Researching and developing clog and step dance Insteprt.co.uk Registered Charity Number 1178704 Treasurer’s Report 2020 The financial statement is presented in two parts; December 2019 – September 2020 and November 2020 – December 2020. This is due to our decision
This last year proved to be a year like no other, and because of the restrictions on movements and activities imposed to control the spread of Covid 19, as a group we have not been able to achieve all of our
Another year, another AGM? Well…inevitably on Zoom this time! While we all missed getting together, dancing and playing music, it was as good as we could do in thecircumstances. We could welcome member Heather Clarke from Australia to join in,
Sherry Johnson is a step dancer, fiddler, choreographer, educator and researcher. Shestarted step dancing at the age of six, and her five siblings soon followed. They grew upattending fiddle and step dancing contests in Ontario, winning the Canadian Open GroupStep
Newly uploaded films and notations for the late great Sammy Bell, clog dancer from Linton, Northumberland, showing all his steps. most in long shot and closeup.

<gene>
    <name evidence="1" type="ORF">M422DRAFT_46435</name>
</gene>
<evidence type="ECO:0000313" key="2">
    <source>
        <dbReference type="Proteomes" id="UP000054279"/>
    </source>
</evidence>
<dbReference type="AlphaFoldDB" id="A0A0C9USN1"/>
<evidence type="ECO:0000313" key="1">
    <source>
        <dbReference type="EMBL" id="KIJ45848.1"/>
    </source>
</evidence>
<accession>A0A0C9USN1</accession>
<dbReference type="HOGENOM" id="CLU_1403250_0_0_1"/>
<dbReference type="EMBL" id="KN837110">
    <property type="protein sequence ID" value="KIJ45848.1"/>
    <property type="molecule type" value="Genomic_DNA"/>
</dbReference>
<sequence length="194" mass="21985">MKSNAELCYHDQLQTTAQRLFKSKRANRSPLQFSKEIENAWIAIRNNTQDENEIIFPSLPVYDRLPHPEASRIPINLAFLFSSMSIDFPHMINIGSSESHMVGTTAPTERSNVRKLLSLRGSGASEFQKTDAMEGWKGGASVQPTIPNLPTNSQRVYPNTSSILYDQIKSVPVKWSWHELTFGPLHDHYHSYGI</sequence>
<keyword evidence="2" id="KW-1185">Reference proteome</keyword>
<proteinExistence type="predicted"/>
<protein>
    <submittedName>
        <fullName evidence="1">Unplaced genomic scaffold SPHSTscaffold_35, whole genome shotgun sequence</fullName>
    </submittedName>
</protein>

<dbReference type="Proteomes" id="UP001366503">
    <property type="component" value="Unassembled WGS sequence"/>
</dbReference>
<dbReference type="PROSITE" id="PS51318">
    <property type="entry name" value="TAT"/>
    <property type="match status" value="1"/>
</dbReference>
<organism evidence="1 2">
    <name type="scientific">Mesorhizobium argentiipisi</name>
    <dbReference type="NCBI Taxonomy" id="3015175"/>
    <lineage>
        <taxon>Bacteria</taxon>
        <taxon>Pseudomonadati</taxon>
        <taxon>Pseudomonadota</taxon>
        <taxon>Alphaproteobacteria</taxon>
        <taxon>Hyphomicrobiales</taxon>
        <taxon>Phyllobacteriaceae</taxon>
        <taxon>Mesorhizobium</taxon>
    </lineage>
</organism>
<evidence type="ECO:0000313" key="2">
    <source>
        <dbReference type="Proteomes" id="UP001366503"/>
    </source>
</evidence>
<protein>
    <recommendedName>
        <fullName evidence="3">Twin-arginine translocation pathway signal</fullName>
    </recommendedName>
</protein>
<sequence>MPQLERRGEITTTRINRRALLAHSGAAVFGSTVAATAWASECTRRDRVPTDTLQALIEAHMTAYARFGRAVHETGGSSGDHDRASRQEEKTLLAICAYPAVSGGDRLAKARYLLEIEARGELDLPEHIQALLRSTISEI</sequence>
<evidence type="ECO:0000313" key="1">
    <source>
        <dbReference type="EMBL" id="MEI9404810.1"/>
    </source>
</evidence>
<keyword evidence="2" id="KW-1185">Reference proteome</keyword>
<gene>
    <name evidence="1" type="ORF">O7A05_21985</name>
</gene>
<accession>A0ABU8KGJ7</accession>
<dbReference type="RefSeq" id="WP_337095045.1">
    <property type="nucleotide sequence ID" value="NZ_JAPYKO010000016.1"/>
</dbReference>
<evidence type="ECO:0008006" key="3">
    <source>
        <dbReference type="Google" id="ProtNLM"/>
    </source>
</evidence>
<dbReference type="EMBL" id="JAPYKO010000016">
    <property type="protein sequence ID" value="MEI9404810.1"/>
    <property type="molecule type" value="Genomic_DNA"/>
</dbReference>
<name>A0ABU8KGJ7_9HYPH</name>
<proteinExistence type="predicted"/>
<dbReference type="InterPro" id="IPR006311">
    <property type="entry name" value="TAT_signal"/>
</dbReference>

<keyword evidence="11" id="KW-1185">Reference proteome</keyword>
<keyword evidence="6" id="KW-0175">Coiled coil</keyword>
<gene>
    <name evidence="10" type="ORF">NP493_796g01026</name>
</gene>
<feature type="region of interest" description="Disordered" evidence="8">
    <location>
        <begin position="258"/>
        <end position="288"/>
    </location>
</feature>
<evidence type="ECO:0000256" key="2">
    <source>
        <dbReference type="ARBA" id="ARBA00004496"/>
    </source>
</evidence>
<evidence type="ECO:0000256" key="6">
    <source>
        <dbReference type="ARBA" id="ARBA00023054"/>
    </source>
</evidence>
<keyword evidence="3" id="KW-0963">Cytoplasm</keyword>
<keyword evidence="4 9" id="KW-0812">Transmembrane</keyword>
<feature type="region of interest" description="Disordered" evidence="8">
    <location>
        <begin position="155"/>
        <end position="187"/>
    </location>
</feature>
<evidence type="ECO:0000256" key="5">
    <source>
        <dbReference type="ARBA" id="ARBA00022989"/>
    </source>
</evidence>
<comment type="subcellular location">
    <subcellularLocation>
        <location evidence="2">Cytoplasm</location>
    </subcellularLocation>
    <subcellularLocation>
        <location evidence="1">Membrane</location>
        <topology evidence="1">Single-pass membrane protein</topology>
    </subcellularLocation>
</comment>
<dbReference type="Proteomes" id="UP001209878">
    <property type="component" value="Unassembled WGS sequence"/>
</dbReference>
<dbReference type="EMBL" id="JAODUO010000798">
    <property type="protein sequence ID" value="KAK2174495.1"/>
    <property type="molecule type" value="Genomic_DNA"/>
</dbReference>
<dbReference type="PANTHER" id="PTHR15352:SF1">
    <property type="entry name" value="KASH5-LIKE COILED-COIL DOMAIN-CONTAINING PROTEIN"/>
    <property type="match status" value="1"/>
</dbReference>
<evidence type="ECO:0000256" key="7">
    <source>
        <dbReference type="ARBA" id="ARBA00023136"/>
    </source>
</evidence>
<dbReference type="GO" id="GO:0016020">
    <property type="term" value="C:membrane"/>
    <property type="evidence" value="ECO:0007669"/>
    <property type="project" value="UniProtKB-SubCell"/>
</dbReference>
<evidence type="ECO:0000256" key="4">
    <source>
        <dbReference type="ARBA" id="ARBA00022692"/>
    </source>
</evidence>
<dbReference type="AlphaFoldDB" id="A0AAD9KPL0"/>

Paula Earwicker filmed clog and step dances in the 1980s on an 8mm camera. I managed to trace her and get permission to use the films of which I have good copies. I’ve uploaded the first 13 clips featuring such
AKA the Reading Cloggies. Formed in the mid 1960s the group performed regularly until the early 2000s. Known for their attention to detail each of their dances was carefully researched. Individual members also became researcher in their own right and
Superb interview with IRT member Lisa Sture describing her research into Devon stepping is published in the latest edition of Living Tradition. Access it here.
Annual Review, InstepRT 2019. This last year has been a very productive and busy one for Instep as a group and for individual members within the group. We have raised our profile considerably and have strengthened our membership with the
On Friday 10th January, many of the Instep members were checking their sat-navs and train timetables, and a satellite view would have shown them gradually coalescing on a small village in the Peak District. We were staying in the old